Ernesto Adolfo Recinos De Leon, Petitioner, v. Alberto Gonzales,* Attorney General, Respondent, 400 F.3d 821 (9th Cir. 2005)Annotate this Case
Andrew Knapp, Los Angeles, CA, for Petitioner.
Regional Counsel, Office of the District Counsel, Los Angeles, CA, Ronald E. LeFevre, Chief Counsel, Office of the District Counsel, San Francisco, CA, William Campbell Erb, Jr., Attorney, Mark C. Walters, Esq, U.S. Department of Justice, Washington, DC, for Respondent.
Before B. FLETCHER, LEAVY, and BERZON, Circuit Judges.
Respondent, Attorney General Alberto Gonzales, moves that we accept his brief more than three months late. The brief was originally due April 7, 2003. Due to the lack of a prepared administrative record, this date was moved to June 11, 2003. Respondent moved again to delay filing of the administrative record. That motion was granted, making respondent's brief due June 27, 2003. Petitioner's opening brief was timely served on May 28, 2003.
Respondent timely moved for and received an extension to July 28, 2003. On July 10, 2003, this court granted respondent's motion to stay proceedings until October 7, 2003, pending Falcon Carriche v. Ashcroft, 350 F.3d 845 (9th Cir. 2003). On October 7, the Attorney General again moved for an extension of the date for filing his brief, which he received, with an admonition that further extensions were disfavored. The brief was then due November 6, 2003. On November 5, respondent moved for, and received, a further extension until December 8, 2003. Respondent now represents that he sought a further extension of time in January 2004, but such a motion was never received, and in any event would have been untimely. Respondent's thorough brief was served March 18, 2004, along with an unopposed motion that we accept the tardy filing.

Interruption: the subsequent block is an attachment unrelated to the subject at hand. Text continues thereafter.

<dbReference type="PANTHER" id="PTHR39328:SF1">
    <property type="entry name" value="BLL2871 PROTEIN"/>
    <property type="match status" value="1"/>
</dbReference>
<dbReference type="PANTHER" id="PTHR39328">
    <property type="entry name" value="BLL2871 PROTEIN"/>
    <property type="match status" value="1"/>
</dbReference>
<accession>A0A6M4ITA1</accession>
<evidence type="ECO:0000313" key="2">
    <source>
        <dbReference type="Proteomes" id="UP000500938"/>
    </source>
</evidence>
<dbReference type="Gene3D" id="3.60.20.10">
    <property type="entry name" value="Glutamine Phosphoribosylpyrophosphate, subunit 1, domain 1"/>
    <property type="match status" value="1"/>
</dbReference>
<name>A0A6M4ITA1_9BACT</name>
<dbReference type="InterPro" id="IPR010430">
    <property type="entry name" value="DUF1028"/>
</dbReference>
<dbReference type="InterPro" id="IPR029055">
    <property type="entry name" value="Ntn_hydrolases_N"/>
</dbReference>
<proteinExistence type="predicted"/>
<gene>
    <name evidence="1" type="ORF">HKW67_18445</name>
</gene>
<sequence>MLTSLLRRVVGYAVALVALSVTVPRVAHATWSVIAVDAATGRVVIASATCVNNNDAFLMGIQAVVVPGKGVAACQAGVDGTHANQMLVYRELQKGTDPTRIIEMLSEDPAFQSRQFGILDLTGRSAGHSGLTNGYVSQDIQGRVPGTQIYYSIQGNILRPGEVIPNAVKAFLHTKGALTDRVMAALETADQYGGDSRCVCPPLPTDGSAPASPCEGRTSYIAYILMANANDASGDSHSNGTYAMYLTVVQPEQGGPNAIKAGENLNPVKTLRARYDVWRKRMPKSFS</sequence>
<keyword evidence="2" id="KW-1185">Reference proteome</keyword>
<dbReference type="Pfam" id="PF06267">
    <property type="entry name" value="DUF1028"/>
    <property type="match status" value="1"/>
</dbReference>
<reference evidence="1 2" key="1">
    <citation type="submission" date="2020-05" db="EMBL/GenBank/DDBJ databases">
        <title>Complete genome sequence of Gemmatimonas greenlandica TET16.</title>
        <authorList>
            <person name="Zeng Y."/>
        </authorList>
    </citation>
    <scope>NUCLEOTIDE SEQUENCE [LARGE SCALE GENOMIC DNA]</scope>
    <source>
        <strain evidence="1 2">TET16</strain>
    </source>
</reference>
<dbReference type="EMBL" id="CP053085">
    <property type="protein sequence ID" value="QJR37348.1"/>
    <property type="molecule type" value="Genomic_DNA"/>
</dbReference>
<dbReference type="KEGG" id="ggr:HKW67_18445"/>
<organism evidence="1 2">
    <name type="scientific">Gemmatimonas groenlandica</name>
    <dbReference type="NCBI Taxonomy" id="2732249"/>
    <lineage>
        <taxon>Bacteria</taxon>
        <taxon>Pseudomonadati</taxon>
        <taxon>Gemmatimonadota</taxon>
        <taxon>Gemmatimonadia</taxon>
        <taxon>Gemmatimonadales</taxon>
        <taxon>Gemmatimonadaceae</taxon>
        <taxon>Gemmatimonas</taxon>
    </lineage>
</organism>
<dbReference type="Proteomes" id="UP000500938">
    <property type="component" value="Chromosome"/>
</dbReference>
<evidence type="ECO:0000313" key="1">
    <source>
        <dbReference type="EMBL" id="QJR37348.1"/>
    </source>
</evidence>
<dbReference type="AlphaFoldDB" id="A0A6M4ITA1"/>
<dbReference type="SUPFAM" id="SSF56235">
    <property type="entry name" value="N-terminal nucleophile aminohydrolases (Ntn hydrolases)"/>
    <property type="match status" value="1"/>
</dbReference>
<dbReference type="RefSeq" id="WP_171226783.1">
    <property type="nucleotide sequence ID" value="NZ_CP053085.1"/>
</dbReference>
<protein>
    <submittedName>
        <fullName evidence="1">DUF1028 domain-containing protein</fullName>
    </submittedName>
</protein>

We are not unsympathetic to the workload pressures on the attorney for the respondent. His declaration in support of his motion well explains that the Office of Immigration Litigation is understaffed and its attorneys overworked.1 But the government and its attorneys, like any other party, must timely request extensions if they are unable to file legal papers when due. Additionally, at some point, scarcity of personnel and resources is no more a reason for the government than for other parties for filing legal papers many months late. Although petitioner does not oppose respondent's motion, we may consider the prejudice to this court as well as that to petitioner. See Matter of Withey, 537 F.2d 324, 325-26 (9th Cir. 1976) (suspending attorney whose failure to file a brief required recalendaring of argument three times).
The motion to file respondent's brief late is therefore DENIED. The brief received on March 19, 2004, is stricken from the record. No sanctions against the respondent's attorney are appropriate. See 9th Cir. R. 31-2.3.
Alberto Gonzales is substituted for his predecessor, John Ashcroft, as Attorney General of the United States, pursuant to Fed. R. App. P. 43(c) (2)
The attorney's declaration included a detailed inventory of his workload. We note that, in at least three of the cases he listed, the attorney general's brief was also filed late, after the expiration of numerous extensions See Pacquiao v. Ashcroft, No. 03-70166 (brief served 22 days after expiration of last extension); Arsen Abrahamyan v. Ashcroft, No. 03-71980 (14 days); Garcia-Lopez v. Ashcroft, No. 03-71609 (8 days).